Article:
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From Middle English nervous, from Latin nervōsus.



nervous (comparative more nervous, superlative most nervous)

  1. Easily agitated or alarmed; edgy, on edge.
    Being in a crowd of strangers makes me nervous.
  2. Apprehensive, anxious, hesitant, worried.
  3. Relating to or affecting the nerves.
    the central nervous system
  4. (archaic) Having nerves; nervose.
    a nervous leaf
  5. (obsolete) Showing nervous strength; vigorous; sinewy.
  6. (obsolete) Of a piece of writing: forceful, powerful.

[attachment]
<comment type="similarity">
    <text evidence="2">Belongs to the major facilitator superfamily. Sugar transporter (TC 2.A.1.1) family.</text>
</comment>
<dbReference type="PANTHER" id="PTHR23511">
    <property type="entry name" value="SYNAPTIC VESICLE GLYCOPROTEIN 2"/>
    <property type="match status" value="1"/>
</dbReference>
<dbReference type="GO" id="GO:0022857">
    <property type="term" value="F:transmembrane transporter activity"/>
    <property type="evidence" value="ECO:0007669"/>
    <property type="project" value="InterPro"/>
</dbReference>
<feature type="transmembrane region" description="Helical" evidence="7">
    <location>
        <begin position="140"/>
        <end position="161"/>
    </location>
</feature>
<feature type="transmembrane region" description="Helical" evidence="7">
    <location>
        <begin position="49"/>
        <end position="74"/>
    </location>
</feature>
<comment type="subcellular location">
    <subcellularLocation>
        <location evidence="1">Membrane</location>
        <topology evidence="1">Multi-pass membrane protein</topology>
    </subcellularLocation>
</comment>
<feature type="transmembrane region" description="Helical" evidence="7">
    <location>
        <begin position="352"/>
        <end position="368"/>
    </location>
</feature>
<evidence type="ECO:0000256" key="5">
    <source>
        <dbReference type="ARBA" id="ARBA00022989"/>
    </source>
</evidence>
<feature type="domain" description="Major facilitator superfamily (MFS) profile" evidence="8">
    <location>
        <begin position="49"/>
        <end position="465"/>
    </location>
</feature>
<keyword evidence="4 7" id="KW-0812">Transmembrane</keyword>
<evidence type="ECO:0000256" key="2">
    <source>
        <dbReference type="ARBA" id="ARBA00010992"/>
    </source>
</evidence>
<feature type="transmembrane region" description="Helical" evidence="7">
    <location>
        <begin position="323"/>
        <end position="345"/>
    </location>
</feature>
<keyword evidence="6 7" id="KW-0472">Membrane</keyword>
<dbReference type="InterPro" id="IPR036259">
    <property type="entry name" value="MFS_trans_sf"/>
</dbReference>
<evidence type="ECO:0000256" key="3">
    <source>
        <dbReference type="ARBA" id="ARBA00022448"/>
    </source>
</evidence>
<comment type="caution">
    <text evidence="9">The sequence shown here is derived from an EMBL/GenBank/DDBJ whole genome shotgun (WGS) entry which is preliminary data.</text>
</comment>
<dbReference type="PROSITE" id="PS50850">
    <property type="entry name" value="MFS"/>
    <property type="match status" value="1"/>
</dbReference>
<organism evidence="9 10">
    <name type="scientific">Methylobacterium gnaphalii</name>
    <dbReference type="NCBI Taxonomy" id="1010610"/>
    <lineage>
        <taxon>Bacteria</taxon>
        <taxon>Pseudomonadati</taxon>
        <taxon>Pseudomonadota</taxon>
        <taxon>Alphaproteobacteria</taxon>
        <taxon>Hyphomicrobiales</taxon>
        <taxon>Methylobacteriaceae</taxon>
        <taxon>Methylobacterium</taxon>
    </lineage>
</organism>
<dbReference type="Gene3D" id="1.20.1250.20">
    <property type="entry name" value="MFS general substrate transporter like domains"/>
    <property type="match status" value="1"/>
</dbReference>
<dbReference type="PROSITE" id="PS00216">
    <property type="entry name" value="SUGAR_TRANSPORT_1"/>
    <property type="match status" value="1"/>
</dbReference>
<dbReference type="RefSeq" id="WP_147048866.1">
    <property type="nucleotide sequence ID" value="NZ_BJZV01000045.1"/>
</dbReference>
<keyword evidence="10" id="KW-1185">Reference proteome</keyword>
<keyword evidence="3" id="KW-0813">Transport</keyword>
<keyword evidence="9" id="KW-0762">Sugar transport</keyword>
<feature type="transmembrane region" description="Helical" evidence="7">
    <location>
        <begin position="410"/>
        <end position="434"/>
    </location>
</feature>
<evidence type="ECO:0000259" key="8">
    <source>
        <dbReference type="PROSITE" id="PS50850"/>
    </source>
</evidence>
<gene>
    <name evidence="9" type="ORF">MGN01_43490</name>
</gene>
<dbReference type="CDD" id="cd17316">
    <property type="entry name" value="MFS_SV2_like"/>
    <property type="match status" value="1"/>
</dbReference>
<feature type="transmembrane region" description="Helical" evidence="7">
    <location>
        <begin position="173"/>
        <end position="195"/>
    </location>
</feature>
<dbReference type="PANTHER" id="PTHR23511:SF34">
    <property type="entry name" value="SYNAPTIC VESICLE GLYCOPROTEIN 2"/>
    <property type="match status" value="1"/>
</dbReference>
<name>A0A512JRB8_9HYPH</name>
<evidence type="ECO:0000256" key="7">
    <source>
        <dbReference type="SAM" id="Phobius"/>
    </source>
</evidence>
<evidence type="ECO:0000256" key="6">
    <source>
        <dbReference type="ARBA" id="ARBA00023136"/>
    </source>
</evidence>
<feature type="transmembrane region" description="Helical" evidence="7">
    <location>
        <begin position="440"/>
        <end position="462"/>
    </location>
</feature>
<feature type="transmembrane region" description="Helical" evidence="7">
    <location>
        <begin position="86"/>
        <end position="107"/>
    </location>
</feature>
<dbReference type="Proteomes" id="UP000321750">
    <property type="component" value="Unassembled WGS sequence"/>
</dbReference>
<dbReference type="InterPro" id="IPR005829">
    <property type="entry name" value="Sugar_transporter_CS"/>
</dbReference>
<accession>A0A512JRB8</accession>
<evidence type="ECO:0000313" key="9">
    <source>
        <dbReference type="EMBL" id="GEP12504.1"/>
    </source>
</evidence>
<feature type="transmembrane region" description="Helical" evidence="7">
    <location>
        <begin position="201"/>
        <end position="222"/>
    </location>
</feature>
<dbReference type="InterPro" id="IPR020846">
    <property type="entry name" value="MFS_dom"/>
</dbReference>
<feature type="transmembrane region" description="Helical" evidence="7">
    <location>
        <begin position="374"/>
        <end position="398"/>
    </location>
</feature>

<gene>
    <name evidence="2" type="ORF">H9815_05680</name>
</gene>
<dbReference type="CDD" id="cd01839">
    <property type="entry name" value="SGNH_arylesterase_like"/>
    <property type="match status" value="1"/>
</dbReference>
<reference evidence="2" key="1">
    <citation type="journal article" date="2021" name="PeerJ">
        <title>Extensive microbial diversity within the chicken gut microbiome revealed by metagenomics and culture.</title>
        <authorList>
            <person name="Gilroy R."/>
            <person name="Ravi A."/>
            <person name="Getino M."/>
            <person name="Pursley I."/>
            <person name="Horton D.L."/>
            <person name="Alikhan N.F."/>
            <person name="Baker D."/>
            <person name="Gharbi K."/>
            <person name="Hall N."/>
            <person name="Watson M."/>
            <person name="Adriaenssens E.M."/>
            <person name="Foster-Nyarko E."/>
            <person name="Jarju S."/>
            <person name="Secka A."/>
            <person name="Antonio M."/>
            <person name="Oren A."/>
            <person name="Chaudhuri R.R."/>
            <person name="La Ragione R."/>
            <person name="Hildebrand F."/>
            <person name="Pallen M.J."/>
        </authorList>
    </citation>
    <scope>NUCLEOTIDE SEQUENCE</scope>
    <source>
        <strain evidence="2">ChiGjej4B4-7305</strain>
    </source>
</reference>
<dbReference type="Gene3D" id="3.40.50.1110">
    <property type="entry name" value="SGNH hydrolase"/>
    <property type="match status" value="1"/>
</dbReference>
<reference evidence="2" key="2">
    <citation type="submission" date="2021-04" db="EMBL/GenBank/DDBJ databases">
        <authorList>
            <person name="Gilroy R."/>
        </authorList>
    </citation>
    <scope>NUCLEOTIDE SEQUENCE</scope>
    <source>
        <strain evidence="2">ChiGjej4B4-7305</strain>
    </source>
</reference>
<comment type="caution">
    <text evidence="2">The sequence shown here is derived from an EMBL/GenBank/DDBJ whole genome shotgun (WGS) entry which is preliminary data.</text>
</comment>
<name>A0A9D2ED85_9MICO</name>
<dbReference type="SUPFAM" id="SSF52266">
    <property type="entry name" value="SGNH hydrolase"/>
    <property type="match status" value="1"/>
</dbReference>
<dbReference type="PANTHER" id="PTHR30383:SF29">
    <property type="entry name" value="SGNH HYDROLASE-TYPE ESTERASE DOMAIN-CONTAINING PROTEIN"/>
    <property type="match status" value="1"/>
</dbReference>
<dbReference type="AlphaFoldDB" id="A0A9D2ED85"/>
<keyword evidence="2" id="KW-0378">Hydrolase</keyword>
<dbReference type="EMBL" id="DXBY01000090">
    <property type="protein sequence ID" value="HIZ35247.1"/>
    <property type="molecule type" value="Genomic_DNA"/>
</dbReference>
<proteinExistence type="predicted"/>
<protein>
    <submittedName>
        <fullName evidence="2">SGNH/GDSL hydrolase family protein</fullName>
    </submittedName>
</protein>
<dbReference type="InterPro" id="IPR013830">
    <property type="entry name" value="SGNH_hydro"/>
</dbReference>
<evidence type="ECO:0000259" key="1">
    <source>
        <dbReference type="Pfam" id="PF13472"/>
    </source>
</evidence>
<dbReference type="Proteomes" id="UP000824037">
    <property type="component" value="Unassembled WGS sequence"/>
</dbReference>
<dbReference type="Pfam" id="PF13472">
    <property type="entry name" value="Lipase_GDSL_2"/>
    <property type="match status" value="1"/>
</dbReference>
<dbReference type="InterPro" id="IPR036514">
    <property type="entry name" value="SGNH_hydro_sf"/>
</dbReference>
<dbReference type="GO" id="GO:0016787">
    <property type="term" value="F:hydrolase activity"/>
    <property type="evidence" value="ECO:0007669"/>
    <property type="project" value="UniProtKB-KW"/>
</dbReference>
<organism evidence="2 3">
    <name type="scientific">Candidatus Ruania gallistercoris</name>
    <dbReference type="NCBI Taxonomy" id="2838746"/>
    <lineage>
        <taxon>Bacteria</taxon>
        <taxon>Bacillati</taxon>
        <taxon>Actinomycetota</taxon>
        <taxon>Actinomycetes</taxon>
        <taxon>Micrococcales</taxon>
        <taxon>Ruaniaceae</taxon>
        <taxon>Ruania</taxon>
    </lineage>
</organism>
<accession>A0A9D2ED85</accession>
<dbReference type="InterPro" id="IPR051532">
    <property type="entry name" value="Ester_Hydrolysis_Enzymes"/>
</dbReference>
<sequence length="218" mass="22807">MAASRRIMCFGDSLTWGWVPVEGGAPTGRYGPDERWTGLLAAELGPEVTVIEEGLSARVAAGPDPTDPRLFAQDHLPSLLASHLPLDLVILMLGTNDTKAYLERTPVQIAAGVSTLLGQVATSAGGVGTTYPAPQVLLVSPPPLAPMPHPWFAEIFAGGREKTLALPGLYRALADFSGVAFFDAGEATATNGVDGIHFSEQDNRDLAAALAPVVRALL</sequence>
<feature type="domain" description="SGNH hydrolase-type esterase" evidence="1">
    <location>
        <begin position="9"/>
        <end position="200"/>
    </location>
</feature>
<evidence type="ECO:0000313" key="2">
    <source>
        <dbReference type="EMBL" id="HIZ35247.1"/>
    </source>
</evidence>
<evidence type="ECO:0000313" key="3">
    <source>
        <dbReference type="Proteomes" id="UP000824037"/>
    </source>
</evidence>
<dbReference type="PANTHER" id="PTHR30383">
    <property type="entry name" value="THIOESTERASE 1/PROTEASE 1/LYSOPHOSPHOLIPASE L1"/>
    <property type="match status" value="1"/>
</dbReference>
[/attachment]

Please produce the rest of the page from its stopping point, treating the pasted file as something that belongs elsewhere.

• 1663, Edward Waterhouse, Fortescutus Illustratus, or a Commentary on that Nervous Treatise De Laudibus Legum Angliæ, Written by Sir John Fortescue Knight, first Lord Chief Justice, after Lord Chancellour to King Henry the Sixth. Which Treatise, Dedicated to Prince Edward that King's Son and Heir (whom he Attended in his Retirement into France, and to whom he Loyally and Affectionately Imparted himself in the Virtue and Variety of his Excellent Discourse) Hee Purposely Wrote to Consolidate his Princely Minde in the Love and Approbation of the Good Lawes of England, and of the Laudable Customs of this Native Country. The Heroique Design of whose Excellent Judgement and Loyal Addiction to his Prince, is Humbly Endeavoured to be Revived, Admired, and Advanced[1], London: Printed by Tho. Roycroft for Thomas Dicas [etc.], OCLC 830342279:
      Fortescutus illustratus, or a commentary on that nervous treatise De Laudibus Legum Angliæ ... [book title]



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